CNN reports that a recent poll in Wisconsin shows that Republican Senate candidate Tommy Thompson is down by nine points to Democrat opponent Tammy Baldwin. Only a month ago, Thompson was in the lead–also by nine points. However, after three weeks of non-stop Romney gaffes, Thompson’s numbers are down, and he suspects Romney’s reputation has something to do with that.
He told a Madison news station that, ”The presidential thing is bound to have an impact on every election. You know, whether you’re a Democrat or Republican. If [your] standard-bearer for the presidency [sic] is not doing well, it’s going to reflect on the down ballot.”
CNN weighed in on the race, saying;
The Marquette poll out this week showed President Obama leading Romney by a substantial 54-40 margin among likely voters – even with Wisconsinite Paul Ryan on the GOP ticket.
Other recent polls have shown a tighter contest in Wisconsin, in both the presidential and Senate races.
A CBS/New York Times/Quinnipiac survey of likely Wisconsin voters released on Wednesday, for instance, showed Obama leading Romney by six points, while Thompson and Baldwin were tied.
Thompson also blamed the bad poll number on the fact that he had to “regroup” after a difficult and expensive GOP primary fight. Baldwin did not have a primary.
What might be surmised from this is that Romney not doing well can have an impact on other Republican races; given the GOP platform of 2013, this is hardly something to complain about. Hopefully this bodes well for Democratic candidates in the upcoming elections, as Republicans seem to have moved more and more distant from center.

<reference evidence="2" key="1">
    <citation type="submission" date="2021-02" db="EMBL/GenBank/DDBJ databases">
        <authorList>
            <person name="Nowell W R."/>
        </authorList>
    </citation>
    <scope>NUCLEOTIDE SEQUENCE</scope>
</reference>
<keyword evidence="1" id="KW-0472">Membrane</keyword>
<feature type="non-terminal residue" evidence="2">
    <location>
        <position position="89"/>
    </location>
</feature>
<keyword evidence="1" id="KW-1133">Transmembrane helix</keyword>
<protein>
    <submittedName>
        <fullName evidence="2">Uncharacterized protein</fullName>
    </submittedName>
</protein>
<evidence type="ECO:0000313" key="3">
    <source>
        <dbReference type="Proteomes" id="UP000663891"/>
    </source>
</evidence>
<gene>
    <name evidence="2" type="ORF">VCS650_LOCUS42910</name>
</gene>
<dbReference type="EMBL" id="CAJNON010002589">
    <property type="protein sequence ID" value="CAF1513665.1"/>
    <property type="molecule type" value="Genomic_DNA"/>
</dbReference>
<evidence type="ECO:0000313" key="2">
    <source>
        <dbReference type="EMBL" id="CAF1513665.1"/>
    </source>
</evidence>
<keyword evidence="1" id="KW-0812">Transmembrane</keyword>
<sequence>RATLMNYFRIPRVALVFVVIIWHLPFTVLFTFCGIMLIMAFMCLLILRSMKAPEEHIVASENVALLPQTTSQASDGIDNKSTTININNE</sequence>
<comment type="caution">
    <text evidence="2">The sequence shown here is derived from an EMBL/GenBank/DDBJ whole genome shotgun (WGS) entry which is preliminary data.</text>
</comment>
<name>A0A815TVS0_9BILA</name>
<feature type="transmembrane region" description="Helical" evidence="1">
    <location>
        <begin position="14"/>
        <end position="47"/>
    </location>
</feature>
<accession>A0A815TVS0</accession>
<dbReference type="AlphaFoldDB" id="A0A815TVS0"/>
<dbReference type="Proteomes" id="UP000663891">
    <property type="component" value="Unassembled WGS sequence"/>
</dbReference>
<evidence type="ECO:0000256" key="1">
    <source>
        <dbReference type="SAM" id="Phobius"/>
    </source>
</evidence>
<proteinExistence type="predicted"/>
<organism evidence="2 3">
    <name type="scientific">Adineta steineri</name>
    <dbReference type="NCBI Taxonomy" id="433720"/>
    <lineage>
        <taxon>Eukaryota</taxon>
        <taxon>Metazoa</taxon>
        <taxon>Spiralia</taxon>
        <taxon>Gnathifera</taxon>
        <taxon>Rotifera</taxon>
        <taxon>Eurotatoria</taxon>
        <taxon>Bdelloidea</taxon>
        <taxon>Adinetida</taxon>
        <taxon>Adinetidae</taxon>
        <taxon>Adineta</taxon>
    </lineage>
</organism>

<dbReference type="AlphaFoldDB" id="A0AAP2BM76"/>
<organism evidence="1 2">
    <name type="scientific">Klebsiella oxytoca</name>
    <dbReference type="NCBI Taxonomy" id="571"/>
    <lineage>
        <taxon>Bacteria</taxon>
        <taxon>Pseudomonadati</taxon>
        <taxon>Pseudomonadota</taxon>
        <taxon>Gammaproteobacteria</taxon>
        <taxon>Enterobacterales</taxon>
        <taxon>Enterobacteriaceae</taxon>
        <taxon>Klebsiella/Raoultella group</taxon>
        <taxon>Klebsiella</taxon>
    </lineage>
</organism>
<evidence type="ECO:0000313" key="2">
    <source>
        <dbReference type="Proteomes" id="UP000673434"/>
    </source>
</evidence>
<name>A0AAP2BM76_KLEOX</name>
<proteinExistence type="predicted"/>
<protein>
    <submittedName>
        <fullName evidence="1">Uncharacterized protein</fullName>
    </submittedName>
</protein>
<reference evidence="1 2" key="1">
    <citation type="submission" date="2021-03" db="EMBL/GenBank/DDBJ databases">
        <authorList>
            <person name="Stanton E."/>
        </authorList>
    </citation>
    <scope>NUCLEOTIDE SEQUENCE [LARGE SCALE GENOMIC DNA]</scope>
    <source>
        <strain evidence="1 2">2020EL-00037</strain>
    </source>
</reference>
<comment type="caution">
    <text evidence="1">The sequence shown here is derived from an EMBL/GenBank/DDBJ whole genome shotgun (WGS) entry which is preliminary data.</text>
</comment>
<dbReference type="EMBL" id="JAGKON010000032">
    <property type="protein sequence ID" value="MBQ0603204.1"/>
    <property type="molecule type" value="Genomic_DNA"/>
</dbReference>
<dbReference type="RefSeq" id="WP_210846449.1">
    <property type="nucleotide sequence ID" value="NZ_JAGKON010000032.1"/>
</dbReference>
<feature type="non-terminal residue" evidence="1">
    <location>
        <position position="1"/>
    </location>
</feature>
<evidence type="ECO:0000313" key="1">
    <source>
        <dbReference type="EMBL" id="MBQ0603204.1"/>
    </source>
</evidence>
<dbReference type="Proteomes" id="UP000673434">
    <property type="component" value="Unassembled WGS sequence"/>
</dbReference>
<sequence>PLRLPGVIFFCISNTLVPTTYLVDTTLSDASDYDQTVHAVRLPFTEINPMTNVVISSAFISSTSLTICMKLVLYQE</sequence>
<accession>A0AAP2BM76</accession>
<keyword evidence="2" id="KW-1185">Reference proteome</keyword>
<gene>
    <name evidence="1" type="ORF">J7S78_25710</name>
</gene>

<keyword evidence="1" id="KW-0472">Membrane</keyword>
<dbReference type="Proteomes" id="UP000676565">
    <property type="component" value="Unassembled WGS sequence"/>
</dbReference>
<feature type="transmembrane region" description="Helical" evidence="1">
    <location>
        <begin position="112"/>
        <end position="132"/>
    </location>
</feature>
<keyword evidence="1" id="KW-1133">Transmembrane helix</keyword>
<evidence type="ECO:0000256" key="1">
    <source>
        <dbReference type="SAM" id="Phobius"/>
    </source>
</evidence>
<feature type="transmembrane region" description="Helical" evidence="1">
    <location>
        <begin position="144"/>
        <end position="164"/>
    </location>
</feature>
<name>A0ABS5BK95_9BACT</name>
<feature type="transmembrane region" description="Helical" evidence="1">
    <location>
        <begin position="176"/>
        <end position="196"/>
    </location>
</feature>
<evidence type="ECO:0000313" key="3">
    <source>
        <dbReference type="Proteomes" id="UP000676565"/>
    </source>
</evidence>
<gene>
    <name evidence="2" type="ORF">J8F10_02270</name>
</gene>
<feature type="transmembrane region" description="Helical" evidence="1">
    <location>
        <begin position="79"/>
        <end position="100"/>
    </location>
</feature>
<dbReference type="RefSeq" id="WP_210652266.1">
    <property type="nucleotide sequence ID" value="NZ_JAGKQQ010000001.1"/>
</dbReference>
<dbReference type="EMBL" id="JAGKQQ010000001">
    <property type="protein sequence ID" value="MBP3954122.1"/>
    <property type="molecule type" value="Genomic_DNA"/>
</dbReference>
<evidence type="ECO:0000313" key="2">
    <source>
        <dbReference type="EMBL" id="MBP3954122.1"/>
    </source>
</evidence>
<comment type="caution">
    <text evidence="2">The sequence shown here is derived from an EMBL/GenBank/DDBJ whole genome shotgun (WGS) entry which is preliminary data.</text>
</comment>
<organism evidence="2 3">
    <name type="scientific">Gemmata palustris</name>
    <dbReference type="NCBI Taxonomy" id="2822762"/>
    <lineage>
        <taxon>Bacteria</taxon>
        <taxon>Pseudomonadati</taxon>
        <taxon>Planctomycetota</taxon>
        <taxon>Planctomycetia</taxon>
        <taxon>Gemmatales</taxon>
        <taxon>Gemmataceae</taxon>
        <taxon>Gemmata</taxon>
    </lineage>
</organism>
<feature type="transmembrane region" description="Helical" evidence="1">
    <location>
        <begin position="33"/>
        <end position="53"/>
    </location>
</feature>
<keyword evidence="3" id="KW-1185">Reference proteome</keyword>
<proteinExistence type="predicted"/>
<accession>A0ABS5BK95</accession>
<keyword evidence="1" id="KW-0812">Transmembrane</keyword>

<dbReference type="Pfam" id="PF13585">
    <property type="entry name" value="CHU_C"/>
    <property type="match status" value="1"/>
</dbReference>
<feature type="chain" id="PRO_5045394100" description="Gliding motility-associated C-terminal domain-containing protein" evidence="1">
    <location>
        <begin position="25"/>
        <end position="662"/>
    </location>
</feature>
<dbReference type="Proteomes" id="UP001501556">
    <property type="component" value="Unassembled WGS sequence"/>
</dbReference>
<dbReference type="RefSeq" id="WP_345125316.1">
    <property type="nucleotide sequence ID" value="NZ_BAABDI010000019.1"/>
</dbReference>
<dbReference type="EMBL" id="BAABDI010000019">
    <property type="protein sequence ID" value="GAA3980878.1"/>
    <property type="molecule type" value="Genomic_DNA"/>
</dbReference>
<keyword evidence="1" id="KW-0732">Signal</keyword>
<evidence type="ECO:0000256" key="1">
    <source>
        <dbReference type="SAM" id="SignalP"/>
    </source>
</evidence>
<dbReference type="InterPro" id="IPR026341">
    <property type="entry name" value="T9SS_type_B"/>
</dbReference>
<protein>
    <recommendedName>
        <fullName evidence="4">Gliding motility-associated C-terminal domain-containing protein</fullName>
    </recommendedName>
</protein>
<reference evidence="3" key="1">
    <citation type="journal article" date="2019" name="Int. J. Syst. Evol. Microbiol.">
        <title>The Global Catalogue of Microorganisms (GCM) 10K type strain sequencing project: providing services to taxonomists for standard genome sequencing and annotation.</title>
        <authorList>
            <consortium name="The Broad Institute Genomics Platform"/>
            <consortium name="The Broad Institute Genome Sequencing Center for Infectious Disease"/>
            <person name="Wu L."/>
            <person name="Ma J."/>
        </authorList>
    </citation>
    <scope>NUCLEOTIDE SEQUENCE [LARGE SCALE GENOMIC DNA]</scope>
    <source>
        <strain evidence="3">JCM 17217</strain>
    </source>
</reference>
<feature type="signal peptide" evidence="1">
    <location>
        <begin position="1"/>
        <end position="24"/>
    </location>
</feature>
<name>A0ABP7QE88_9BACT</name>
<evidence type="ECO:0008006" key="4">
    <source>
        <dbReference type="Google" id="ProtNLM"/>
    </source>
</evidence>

In addition, the Madison news station that reported on the Marquette University Law School poll said the following:
Thompson told 27 News he expected the race to tighten up.
“We had to regroup, because we had a tough primary and we had to raise the finances,” explained Thompson. “She (Baldwin) had no primary and she had all this money available so she started campaigning, attacking me from day one, which of course would tighten the polls. There’s no question about it.”
But state Democratic leaders say Baldwin has also been working harder than Thompson.
“What we’re seeing from Tommy Thompson is that we’re really not seeing Tommy Thompson. He has sort of sat back and let the special interests run a campaign for him,” said Maggie Brickerman, the Executive Director of the Democratic Party of Wisconsin.
The question to ask is how much responsibility Thompson has for his falling poll numbers; likely both factors are contributing to some extent.